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The Daily Wildcat

The Daily Wildcat


    A cappella club finds creative freedom

    Savannah Douglas
    Savannah Douglas/ Arizona Daily Wildcat The University of Arizona’s all male CatCall Acapella group performs on campus every Monday at five in the afternoon. Bobby Way, a current member of CatCall, leads the group performance on Monday, Sept. 30, 2013.

    Before there was “Glee,” there was CatCall.

    After holding auditions with four new members at the beginning of the semester, the all-male, student a cappella club, formed in 2008, is back for the 2013-2014 school year to serenade campus-goers during weekly performances.

    The group’s 14 members — many of whom double as vocalists in various UA choirs — said they use CatCall as a creative outlet.
    However, this still comes with hard work, said Keith Collett, CatCall’s president and a second-year law student.

    “In general, our performances are kind of an interesting juxtaposition of the hard work and focus and the real ambition of all of the different members,” Collett said. “But it’s also a lot of fun. We laugh with each other, we’re all very good friends and so there’s definitely a fun aspect and laid-back atmosphere. It’s a very interesting combination of hard work and fun.”

    CatCall boasts accolades that include performing in a Straight No Chaser music video, hosting a workshop with the Grammy-winning New York Voices and advancing in the 2012 International Championship of Collegiate A Cappella Semifinals at the University of Southern California. In addition to its performances, CatCall carries a tradition of sorority serenades, singing outside the houses along Greek Row.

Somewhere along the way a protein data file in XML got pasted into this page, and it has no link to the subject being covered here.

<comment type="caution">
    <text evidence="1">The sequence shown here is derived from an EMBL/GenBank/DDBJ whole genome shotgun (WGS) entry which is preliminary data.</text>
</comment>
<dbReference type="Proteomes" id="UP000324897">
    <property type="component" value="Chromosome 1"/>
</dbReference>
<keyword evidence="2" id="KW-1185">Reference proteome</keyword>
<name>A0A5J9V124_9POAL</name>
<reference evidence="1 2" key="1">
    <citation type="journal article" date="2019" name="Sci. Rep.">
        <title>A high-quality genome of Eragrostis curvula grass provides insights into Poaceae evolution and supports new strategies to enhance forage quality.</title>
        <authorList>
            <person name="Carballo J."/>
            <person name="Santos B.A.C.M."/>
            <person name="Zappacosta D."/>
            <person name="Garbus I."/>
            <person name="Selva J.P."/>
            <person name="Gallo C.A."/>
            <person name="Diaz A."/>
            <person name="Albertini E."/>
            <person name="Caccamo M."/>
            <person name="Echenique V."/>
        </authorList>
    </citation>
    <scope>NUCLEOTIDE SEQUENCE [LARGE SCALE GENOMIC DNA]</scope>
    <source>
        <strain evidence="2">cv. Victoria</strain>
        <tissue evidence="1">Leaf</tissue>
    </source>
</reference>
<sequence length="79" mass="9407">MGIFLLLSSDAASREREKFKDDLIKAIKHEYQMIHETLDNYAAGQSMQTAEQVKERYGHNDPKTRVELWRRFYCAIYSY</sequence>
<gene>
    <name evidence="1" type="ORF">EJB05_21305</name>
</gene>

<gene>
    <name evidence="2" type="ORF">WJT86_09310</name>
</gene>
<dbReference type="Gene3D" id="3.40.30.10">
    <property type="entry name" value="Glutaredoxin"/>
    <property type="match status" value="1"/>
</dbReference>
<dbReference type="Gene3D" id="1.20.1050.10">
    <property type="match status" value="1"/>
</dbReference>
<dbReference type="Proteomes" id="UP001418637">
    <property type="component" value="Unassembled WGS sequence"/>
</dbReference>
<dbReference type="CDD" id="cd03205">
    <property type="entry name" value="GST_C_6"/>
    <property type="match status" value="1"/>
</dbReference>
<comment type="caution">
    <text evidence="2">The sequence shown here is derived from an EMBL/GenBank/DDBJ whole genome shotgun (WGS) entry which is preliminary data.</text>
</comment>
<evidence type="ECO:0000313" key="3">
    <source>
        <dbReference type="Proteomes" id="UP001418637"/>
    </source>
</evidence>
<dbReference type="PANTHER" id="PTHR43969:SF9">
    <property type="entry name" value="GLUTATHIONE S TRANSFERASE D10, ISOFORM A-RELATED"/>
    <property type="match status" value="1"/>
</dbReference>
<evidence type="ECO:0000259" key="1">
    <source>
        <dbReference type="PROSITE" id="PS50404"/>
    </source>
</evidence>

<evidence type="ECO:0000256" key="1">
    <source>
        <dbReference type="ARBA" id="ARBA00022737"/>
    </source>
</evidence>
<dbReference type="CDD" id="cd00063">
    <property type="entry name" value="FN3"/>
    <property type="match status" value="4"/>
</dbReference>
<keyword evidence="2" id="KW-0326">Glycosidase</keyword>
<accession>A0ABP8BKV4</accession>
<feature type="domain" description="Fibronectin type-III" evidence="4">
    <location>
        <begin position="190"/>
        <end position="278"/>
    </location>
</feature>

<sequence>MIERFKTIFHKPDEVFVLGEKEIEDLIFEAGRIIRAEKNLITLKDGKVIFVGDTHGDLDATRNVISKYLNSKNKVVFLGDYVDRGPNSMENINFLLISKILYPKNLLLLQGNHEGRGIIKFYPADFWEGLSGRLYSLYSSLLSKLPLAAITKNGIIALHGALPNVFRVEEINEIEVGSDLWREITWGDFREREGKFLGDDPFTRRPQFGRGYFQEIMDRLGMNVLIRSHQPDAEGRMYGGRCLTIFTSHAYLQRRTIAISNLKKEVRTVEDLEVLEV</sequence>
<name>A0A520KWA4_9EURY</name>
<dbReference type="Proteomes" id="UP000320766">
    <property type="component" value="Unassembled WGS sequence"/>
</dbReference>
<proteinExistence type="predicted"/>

“The sororities obviously give us a lot of energy when we’re performing, so that’s always fun for us,” Collett said. “It definitely helps us to be confident about performing in front of people.”

    It doesn’t hurt that every member dresses well, too, donning a suit for each performance.

    “We pride ourselves in being the only male a cappella group here on campus,” said Thomas Alcaraz, a music education junior. “We want to perform to our best abilities and look our best every time that we perform.”

    The group develops and orchestrates its vocal range based on how members feel it sounds, instead of relying on an instructor.

    “With the student-run organization, there’s a lot more creative freedom and arrangement,” Collett said. “When people show up to rehearsal, they don’t show up because they want to get a grade — they show up because they want to be there. And we wouldn’t survive without that kind of passion.”

    Whether it’s for the benefit of their career or their character, members take away something different from their experiences in CatCall.

    “Other than just making music … it’s also helped me in my performance ability,” Alcaraz said. “It’s helped me get into music more — just express myself more while performing. Because it’s really easy to be nervous and get into your own shell when you sing, but being in the a cappella group, everyone is just really into it.”

    CatCall performs at 5 p.m. on most Mondays in the Student Union Memorial Center, just outside the UofA Bookstore.

    Visit for more information.

    Follow Amy Johnson @Amy_Jhnsn

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